One of the most glaring differences between the sport judo and Combat Judo (the use of judo in the military for combat) is the striking element. In sport the only way to off balance you opponent is thru grappling, pushing and pulling to off balance him to set up the throw. In military field manuals strikes precede all throws or takedowns. The strikes serve either to off balance the opponent or stun him in turn setting up the takedown.

One of the most versatile throws in combat judo is the cross hock take down. This takedown/throw can be found in many combatives field training manuals and militayr combatives programs from WWI to the present. Most liken the cross-hock takedown to a variation of Osoto Gari (Major Outside Reap) however there are some very major differences. Shown in a agressive charging fashion, the cross hock takedown is by no means a trip but rather a full fledged throw with the means of putting the would be attacker directly onto his head.  It is not a trip but a high leg sweep reaping the attackers leg up high into the air….the higher the reaping leg goes, the higher and more impactful the throw. The opponent’s leg is swept up high as you DRIVE his shoulders into the ground.

(1.) Start the cross – hock takedown from either a fighting stance or non – violent posture. Push off with the right foot and step diagonally to the outside of your opponent’s right foot with you left foot. Simultaneously STRIKE both of your opponent’s shoulders with the heels of both of your hands grab the clothing at the area struck. The blow should be delivered hard enough to knock the opponent off balance.
(2.) Move forward shifting your weight to the left foot and leg, maintaining the hold on his shoulder or shoulders. As you shift the weight bring your right knee forward and up in between your left leg and the outside of your opponent’s right leg. Your right thigh should be raised until it is parallel with the ground.
(3.) Swing your right leg downward and back without letting your right foot touch the ground sweep your opponent’s leg upward. The back of your calf should make contact with the back of his calf as you sweep his leg high and take him to the ground.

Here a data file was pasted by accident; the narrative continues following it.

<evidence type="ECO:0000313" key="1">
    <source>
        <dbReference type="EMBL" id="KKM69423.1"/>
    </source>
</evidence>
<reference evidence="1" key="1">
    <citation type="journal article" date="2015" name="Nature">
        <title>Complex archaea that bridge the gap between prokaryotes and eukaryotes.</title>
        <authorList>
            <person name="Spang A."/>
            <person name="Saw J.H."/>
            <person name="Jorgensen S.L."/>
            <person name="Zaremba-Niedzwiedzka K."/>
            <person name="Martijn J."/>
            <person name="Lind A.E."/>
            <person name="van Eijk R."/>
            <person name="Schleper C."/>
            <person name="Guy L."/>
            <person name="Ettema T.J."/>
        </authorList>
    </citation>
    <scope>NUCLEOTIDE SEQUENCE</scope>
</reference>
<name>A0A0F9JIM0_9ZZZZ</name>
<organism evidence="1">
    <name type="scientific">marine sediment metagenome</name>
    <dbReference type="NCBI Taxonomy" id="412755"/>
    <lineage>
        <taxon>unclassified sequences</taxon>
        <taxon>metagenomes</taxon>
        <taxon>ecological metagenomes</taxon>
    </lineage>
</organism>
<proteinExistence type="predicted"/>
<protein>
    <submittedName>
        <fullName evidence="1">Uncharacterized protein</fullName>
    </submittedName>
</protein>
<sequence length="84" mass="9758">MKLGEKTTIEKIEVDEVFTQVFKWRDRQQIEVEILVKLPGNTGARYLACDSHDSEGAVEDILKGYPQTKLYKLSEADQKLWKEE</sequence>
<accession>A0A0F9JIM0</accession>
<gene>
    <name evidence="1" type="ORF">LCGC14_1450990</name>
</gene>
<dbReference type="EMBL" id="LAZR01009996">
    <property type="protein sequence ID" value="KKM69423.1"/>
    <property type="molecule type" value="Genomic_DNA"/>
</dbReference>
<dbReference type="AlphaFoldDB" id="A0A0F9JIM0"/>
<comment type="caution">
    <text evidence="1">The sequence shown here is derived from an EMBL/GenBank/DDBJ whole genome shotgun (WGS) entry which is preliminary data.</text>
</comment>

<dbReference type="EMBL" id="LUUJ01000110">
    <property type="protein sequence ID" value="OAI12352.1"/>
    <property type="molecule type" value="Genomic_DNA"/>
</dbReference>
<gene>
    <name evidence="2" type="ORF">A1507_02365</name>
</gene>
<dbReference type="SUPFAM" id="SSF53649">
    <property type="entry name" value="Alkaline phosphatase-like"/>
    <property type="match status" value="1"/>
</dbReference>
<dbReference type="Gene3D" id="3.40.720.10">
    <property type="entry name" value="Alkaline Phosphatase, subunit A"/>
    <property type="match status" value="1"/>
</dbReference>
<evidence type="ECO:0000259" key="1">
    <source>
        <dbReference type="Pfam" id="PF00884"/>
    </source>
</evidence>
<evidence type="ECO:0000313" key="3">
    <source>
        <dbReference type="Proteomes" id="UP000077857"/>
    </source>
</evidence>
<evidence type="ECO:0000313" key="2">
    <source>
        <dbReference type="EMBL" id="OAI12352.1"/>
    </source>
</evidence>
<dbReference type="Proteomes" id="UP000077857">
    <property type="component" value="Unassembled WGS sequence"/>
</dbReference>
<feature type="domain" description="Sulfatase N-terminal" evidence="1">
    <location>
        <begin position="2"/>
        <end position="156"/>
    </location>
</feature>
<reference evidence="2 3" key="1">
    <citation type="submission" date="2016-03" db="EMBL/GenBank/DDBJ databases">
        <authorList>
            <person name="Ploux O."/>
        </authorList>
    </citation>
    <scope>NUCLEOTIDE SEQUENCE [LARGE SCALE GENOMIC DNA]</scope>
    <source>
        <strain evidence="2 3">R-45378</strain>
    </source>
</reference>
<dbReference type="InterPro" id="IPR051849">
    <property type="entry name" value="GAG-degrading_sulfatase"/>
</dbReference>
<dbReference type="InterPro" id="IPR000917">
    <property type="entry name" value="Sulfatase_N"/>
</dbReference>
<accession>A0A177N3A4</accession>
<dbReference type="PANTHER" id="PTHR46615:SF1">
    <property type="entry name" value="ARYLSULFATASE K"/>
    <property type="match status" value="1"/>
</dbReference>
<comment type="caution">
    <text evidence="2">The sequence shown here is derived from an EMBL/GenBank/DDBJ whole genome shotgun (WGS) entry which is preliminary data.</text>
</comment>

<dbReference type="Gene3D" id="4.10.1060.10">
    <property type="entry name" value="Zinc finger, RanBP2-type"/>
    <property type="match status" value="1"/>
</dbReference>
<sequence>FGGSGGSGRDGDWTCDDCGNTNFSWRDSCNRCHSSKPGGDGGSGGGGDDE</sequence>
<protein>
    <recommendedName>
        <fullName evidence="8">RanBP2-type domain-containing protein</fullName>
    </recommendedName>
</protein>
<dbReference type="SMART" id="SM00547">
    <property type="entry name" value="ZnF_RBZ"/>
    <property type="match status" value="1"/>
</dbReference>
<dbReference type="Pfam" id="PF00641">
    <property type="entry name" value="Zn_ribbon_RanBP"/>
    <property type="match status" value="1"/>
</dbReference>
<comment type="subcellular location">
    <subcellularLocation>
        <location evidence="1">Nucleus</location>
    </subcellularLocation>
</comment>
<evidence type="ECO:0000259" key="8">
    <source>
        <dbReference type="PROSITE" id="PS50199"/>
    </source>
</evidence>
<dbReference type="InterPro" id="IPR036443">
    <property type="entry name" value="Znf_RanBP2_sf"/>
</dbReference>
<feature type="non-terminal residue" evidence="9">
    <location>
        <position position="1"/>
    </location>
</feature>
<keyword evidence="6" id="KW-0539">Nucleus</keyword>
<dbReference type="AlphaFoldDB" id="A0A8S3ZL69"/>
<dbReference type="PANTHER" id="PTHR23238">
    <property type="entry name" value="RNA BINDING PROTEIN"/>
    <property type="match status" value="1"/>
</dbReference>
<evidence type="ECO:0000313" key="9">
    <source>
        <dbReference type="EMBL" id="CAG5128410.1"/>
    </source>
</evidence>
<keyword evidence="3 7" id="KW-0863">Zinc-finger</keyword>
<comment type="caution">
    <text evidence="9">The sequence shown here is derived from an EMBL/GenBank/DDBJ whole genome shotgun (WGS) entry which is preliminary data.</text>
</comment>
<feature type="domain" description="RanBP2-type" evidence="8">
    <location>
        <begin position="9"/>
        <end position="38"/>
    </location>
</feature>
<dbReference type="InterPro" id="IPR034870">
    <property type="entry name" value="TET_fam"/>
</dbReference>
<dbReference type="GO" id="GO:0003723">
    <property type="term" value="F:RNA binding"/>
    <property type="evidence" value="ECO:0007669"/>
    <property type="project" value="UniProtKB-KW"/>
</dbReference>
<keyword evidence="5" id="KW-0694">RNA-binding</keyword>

The objective of the cross-hock takedown is to approach the opponent from the front and take him down as quickly as possible. The cross-hock takedown is best used when the opponent is moving in on you or is facing you in a upright position. When executed from O’Neill’s side forward or bladed off stance this technique takes on even a greater versatility than any one description can allude to. It can literally be executed effectively from multiple angles taking the opponent down either to his back, diagonally toward his rear, to either side or to the opponent’s front. The true beauty of this technique and most importantly in the true combative sense is that it’s simple in execution, a total primal gross motor movement. This alone makes it an unabashedly primary tool in one’s combative arsenal.

The cross hock takedown can be used; 1. Preemptively, wedging in and taking over the opponent’s centerline completely or 2. Reactionary, covering, crashing and entering to take over the centerline blowing right thru your opponent and completely disrupting his balance. Seeing this versatility, the name cross hock takedown really does this technique no justice in the description of its various capabilities or effectiveness.

How to train
The throws are broken down into and practiced in three phases practice each phase delibarately.

(1) Step in, strike opponent’s shoulder, grasp his clothing and move him to further off balance.
(2) Move forward continuing to hold clothing, shift weight and swing your knee upward and hold.
(3) Swing raised knee downward and back. Hit the back of the opponent’s calf with the back of your calf continue the backward motion and sweep the opponents leg and drive his shoulders to the ground.

Common mistakes:
1.) Axis not foward – your axis should never be backwards.
2.) going in knees not bent look to have a good athletic posture with axis forward as if taking off to run.
3.) Not stepping deep enough with lead foot – this causes you to reach to far with the sweeping leg and causing you to lean backwards.


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